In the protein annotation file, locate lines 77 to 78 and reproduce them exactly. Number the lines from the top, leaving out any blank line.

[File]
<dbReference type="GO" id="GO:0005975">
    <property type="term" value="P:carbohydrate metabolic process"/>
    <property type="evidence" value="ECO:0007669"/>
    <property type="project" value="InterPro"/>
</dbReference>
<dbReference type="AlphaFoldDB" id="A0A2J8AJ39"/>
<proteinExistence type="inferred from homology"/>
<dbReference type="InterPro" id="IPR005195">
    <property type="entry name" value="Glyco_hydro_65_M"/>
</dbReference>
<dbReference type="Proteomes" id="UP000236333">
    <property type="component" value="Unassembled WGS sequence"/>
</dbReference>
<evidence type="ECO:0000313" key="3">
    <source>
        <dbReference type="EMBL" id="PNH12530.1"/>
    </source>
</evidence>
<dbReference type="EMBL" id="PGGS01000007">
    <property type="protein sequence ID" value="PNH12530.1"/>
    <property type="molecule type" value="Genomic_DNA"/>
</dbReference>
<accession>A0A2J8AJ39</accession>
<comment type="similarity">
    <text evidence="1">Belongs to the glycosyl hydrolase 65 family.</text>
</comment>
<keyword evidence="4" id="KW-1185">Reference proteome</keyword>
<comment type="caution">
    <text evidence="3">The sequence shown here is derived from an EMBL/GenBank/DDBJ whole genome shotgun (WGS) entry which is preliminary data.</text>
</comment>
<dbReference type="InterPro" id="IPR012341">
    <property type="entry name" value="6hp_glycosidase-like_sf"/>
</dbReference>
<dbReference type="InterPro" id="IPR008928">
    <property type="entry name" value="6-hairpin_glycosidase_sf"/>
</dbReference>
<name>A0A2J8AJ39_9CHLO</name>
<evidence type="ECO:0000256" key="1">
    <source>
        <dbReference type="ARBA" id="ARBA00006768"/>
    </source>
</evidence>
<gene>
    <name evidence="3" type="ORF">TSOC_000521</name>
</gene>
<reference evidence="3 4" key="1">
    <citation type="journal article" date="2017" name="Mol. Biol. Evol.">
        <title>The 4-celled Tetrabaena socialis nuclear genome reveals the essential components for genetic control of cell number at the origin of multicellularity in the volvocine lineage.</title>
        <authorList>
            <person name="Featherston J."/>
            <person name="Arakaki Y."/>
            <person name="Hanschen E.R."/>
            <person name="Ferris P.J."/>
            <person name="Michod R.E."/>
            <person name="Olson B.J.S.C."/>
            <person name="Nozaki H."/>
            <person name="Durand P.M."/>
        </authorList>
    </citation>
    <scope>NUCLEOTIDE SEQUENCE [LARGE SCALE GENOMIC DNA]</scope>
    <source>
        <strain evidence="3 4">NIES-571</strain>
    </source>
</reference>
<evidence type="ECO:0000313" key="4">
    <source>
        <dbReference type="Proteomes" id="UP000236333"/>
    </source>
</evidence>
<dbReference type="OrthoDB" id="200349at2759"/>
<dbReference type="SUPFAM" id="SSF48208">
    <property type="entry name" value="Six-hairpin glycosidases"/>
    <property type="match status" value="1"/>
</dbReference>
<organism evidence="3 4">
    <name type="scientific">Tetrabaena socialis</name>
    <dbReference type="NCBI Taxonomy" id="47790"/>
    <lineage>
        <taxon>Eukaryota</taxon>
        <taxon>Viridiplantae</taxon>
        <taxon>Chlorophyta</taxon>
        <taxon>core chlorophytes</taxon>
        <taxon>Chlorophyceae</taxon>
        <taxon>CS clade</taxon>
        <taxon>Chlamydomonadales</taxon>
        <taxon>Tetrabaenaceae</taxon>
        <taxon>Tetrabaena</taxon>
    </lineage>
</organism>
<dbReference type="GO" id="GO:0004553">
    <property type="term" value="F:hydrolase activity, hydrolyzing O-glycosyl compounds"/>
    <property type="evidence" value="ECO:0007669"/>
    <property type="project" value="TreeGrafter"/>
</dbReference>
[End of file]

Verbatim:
    <dbReference type="NCBI Taxonomy" id="47790"/>
    <lineage>